This interview is part of Mozilla Labs DemoParty, an initiative to foster artful exploration of web technologies.
On a recent trip to Finland, Helsinki I had a chance to meet the demo artist Visa-Valtteri Pimiä aka Visy. He is part of the “Alternative Party” crew and co-arranging “The Flame Party” in Helsinki with us. Visy has co-released impressive demos on a variety of platforms and most recently on the web. I asked him some questions.
Direct Link to the Bilotrip’s MKULTURA demo
“Growing up with technology and finding the need to express myself made me choose digital media as the platform to do it”
TBX: Visy, where does your immense passion for creating demos come from and how did you get sucked into this art scene?
Visy: I’ve been fascinated with computers as long as I can remember. They have always been a part of my life. Growing up with technology and finding the need to express myself made me choose digital media as the platform to do it; my first steps with computers were always creative in nature, be it creating BASIC program, pictures with paint programs or tracker songs.
I found the demoscene through the files uploaded on Finnish BBS file sections, seeing various productions by PWP and other Finnish demo groups, and I instantly knew that this was something I wanted to do as well. In reality, it took some years of trial and error and learning from my mistakes to actually find my own way of doing creative things on the computer. The first thing I was proud of was a demo on the Nintendo NES, and I’ve never looked back since.
“You don’t have to be a part of any scene to be an artist”
TBX: What defines the demoscene for you? There are many traditions, but sometimes traditions need to be broken. Like making a demo interactive or moving onto a different platform. Is there something like a quintessence of the scene?
Visy: The “scene” is a very loose knit collection of people. I’ve just considered it as the scene of people that like the aesthetics of demos, nothing more (in addition of the old cliques of demo creators that had to organize parties to see each other face to face!). What I mean by that is that you don’t have to be a part of any scene to be an artist.
I don’t think there’s any restrictive qualities in what can be a “real” demo and what can’t. I’ve always defined it as being “mostly realtime”. Demos are the art of realtime calculation, for sure, and anybody can make them, be they part of the “scene” or not. It’s not a contest.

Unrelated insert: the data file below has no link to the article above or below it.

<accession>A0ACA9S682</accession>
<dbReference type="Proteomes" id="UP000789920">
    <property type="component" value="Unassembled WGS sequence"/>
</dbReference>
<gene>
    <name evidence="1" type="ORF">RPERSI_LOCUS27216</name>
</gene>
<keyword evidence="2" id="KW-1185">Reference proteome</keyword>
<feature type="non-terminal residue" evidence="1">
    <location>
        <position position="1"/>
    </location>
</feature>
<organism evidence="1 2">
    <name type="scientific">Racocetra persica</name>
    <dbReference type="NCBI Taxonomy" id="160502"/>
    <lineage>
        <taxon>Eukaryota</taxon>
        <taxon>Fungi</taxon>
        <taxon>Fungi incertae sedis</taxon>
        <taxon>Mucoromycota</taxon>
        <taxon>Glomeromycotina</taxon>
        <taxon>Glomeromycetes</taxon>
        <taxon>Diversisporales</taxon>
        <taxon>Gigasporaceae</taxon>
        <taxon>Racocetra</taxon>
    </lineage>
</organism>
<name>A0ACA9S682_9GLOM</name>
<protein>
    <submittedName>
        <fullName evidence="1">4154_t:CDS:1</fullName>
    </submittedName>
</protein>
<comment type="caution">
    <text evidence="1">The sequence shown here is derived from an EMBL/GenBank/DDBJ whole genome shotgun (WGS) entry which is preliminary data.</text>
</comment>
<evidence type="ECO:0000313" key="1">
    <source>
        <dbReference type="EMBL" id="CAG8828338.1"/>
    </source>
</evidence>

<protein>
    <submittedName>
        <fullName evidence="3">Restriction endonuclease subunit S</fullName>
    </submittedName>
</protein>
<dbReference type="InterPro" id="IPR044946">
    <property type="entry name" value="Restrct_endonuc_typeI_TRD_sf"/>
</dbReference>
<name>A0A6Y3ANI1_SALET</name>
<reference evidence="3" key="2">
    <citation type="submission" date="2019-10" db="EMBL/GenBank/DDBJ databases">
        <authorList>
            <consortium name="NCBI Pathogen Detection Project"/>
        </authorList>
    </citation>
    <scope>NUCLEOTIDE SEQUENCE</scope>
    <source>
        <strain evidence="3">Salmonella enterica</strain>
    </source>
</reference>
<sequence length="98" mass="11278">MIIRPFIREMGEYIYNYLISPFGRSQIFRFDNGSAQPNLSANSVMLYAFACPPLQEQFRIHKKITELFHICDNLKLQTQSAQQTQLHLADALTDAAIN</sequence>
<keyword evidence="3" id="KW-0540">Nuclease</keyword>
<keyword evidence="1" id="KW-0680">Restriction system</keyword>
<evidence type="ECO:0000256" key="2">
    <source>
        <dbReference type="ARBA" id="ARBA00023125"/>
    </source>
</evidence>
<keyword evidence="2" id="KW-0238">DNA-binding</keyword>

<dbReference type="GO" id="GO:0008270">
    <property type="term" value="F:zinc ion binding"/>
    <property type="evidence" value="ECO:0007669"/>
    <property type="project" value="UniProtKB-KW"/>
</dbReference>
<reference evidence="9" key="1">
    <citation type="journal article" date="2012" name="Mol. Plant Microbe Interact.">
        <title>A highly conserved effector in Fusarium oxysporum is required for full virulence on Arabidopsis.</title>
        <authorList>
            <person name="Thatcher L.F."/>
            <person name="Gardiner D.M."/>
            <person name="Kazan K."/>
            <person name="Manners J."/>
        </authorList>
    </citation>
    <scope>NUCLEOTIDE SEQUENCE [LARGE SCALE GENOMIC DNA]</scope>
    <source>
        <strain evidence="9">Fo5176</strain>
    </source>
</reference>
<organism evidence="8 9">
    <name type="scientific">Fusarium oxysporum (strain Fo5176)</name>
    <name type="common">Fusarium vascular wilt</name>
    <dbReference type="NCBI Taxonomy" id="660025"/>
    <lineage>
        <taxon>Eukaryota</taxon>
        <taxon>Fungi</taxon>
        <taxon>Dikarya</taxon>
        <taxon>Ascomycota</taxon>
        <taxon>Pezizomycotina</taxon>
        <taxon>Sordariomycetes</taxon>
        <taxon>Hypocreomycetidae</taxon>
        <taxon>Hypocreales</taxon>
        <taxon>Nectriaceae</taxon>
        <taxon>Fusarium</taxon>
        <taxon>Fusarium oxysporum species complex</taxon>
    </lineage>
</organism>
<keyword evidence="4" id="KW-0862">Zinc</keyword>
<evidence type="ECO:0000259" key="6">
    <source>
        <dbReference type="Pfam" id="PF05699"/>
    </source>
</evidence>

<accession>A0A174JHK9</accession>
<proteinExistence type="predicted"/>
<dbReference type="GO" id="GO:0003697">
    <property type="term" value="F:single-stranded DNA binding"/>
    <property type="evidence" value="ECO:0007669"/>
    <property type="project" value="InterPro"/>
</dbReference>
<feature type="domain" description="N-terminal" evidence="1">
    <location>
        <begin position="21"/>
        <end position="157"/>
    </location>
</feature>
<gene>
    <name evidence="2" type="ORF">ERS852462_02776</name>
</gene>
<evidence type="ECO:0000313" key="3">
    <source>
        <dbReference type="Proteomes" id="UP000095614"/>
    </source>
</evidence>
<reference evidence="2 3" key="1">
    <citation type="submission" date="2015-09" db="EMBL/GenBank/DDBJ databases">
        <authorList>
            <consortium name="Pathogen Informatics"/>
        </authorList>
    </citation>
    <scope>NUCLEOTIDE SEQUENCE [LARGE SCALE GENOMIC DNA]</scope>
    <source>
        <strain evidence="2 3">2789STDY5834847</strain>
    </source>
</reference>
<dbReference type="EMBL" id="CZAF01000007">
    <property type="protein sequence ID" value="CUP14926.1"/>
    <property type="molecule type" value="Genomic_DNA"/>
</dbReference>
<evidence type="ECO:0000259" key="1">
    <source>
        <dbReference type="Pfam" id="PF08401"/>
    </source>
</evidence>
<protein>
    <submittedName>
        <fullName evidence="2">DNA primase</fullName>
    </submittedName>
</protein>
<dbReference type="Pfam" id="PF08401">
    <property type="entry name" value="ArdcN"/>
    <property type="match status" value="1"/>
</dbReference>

In any case, the boundary between a digital artist and a demo artist is very fine if not nonexistent.
“…eschewing traditions for the grueling process of finding something truly original creatively. I’m still searching for my own voice as an artist”
TBX: Most recently you’ve been experimenting on several WebGL effects and I think “MKULTRA by Bilotrip” is your first full demo for the web. Please tell us something about the demo and who is Bilotrip? (The demo on top of this page)
Visy: The demo is the second part of Bilotrip’s “mind control” trilogy, a series of demos designed to evoke a feeling of something forbidden, strange and out of this world. The main source of inspiration for them are the legends of CIA mind control experiments and the stories of attempted human brain programming. I’ve tried to convey this feeling of helplessness through our work, culminating in the third part that’s still to come.
Bilotrip itself is the “brand” of our demos that are more experimental and try to be something else than what already exists. It’s the shadow brother of Trilobit, the clean cut and straight edge demogroup we organized as before. It’s a sort of mirror of my personal development as an artist as well, eschewing traditions for the grueling process of finding something truly original creatively. I’m still searching for my own voice as an artist.
TBX:I have to disagree – As I see it you already very much found your voice! : ) Are you considering releasing the “tool” you are working with as open source at some point, so others can build on your work, too?
Visy: It’ll be on Github soon, but I think this is not the best source to learn from, as I very much compromised form for function this time, trying to get the end result done in time for the Stream 8 demoparty. But definitely I’m happy to share all and any code with people if they want. I consider my stuff always open source.
TBX: Which demo you’ve worked on in the past is your favorite and why? I want to show it to the readers.
Visy: My favorite is “Doctor” by Trilobit, a demo we did on the Atari 2600 console a few years ago. The reason it is my favorite is because it’s one of our works where I really had a strong idea what the end result would be and we really executed it perfectly; it stands by itself, requiring no more explanation from ourselves. You can see it on Youtube:
TBX: I can’t wait to see more web-based demos from you, thanks for the interview and see you at the Flame Party in Helsinki!
Visy: Thanks! I’ll definitely work with WebGL in the future as well, seeing that it really helps with the multi platform aspect I’ve always driven for in our productions. See you are the Flame Party!
Fine Visy on the web: